The U.S. government blames China’s Zheng drug trafficking organization for the deaths of thousands of Americans from overdoses of
synthetic opioids, the Los Angeles Times reports.
The operation was hardly clandestine. The Shanghai-based network
sold synthetic narcotics, including deadly fentanyl, on websites posted in 35
languages, from Arabic and English to Icelandic and Uzbek.
The Chinese syndicate bragged that
its laboratory could “synthesize nearly any” drug and that it churned out 16
tons of illicit chemicals a month. The group was so adept at smuggling, and so
brazen in its marketing, that it offered a money-back guarantee to buyers if
its goods were seized by U.S. or other customs agents.
Over the last decade, federal officials say, the Zheng group
mailed and shipped fentanyl and similar illicit chemicals to customers in more
than 25 countries and 35 U.S. states. U.S. officials say the syndicate’s
success, laid bare in a recent federal indictment, partly helps explain
America’s skyrocketing death toll from drug overdoses.
Fentanyl, 50 times more potent than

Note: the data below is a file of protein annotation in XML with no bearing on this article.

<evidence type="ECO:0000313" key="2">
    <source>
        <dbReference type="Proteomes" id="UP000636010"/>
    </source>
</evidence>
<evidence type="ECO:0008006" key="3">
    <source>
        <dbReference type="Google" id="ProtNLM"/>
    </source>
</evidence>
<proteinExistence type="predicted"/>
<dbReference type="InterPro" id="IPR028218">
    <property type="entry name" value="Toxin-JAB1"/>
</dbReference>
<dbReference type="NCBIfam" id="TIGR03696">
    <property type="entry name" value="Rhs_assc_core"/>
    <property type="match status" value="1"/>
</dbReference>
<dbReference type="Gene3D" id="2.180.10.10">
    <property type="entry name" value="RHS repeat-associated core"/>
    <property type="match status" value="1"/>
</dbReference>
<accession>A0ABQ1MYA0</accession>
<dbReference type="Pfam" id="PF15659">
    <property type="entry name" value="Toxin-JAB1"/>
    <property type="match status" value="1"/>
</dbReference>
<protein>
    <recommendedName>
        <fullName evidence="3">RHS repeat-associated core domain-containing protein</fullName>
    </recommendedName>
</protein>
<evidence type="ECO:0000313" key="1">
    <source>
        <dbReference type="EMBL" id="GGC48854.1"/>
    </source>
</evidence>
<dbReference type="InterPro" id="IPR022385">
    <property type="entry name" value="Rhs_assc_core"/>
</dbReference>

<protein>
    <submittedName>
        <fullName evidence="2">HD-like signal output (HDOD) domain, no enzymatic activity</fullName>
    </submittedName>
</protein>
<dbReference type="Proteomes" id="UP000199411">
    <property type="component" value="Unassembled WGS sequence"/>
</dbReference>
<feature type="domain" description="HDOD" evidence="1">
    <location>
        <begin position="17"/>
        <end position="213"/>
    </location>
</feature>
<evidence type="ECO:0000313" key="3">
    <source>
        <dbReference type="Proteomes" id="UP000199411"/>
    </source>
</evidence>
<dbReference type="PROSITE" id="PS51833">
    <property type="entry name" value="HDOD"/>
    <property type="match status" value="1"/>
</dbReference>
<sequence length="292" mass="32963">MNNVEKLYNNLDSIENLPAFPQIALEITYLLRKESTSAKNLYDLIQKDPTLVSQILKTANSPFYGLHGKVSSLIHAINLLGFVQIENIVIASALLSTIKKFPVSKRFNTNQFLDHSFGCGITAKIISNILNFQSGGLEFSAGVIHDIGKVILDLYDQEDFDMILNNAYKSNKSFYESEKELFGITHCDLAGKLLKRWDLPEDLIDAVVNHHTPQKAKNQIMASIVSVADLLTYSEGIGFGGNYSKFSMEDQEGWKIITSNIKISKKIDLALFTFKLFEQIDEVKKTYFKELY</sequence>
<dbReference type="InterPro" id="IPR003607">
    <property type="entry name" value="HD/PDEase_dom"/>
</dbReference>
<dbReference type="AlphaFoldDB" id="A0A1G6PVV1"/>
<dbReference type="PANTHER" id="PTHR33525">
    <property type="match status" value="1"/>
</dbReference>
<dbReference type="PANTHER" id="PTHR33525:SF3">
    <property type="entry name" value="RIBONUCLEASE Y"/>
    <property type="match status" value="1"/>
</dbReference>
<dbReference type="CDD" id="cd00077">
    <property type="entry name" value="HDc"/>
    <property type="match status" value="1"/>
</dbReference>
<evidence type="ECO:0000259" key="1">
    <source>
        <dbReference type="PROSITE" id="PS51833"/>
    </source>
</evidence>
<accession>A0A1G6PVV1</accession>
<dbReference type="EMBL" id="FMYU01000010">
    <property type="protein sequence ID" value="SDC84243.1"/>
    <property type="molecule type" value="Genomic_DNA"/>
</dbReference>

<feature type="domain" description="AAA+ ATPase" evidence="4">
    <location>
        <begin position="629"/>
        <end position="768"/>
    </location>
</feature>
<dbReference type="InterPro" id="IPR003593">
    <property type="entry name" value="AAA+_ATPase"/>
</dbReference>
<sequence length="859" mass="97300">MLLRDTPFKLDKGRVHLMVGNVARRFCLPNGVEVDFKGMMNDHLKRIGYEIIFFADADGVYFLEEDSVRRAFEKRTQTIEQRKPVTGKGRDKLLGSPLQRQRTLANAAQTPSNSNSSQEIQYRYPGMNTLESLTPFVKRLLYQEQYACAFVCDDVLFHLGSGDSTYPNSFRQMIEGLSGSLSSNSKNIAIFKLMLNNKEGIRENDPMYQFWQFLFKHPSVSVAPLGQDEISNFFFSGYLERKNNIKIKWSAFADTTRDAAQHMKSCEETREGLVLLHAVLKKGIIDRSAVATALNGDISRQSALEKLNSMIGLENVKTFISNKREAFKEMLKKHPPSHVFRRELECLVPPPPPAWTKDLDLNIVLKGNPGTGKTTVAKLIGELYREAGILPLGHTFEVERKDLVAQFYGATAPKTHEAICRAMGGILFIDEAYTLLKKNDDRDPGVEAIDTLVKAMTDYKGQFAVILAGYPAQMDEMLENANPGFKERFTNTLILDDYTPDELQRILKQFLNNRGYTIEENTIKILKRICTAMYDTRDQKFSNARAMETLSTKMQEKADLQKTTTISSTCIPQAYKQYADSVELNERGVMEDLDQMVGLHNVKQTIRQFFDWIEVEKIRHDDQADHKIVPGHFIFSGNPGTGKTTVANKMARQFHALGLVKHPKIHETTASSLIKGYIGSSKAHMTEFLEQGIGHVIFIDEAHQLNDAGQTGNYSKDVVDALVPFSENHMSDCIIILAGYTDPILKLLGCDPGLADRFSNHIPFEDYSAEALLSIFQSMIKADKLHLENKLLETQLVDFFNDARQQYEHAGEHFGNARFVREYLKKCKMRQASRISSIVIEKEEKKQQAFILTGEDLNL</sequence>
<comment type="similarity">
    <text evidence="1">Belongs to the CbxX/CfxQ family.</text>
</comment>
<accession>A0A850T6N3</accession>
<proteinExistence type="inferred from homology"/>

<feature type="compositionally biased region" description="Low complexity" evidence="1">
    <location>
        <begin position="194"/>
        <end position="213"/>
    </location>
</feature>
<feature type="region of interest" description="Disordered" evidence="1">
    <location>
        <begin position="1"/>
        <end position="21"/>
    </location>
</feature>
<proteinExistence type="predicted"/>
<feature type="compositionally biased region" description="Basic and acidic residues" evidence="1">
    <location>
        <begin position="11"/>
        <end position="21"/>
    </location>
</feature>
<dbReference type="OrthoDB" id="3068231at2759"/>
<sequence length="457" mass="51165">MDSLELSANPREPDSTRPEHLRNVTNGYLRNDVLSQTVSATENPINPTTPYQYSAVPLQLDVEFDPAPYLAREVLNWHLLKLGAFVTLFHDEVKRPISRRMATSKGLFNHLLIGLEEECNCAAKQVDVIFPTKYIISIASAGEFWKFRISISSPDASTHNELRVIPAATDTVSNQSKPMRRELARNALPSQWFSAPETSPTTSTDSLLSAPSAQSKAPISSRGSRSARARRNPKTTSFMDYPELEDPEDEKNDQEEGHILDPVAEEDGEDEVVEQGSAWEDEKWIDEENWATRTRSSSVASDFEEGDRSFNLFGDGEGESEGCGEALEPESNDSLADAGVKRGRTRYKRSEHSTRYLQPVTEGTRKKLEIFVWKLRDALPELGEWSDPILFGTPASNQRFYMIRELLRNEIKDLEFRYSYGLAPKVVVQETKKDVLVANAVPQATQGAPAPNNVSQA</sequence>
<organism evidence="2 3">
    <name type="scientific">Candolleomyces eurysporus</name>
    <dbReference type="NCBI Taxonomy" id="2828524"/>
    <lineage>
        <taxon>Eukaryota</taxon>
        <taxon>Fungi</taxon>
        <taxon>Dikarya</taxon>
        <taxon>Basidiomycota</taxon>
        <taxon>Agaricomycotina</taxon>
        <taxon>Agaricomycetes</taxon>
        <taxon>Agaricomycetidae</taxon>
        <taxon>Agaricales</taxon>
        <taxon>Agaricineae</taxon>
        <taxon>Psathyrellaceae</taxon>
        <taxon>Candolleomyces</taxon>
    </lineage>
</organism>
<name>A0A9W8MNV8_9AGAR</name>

heroin, and related laboratory-crafted drugs have become the No. 1 cause of
opioid-related overdose deaths. Rogue chemical companies in China — operating
openly and outside the reach of U.S. authorities — are the largest single
source of the deadly drugs, law enforcement officials say.
in labs in China are producing this substance that is killing Americans,”
Deputy Atty. Gen. Rod Rosenstein said in an interview.
“This is a real crisis. The Chinese government has the ability to
stop this if they want to. We believe they should want to do that.” – Rod Rosenstein
U.S. officials have pushed Beijing to shut down the labs, and they
say Chinese authorities have taken steps to police chemical makers. The push
comes even as relations with Beijing have grown acrimonious amid an escalating
trade war and U.S. unease over China’s increasing economic and military clout.
Nearly 29,000 people died last year
in the United States from overdoses linked to synthetic opioids, a category
that experts say is dominated by fentanyl and its chemical cousins — a
staggering surge from the 3,100 such deaths reported in 2013.
One reason for the spike: The drug
is so powerful that a sugar-packet-sized bag of fentanyl can contain 500 lethal
doses. That also means it can be smuggled through the mail in what officials
call micro-shipments that are far harder to identify and interdict than bulkier
loads of heroin, cocaine or marijuana.
WN.com, Jim Berrie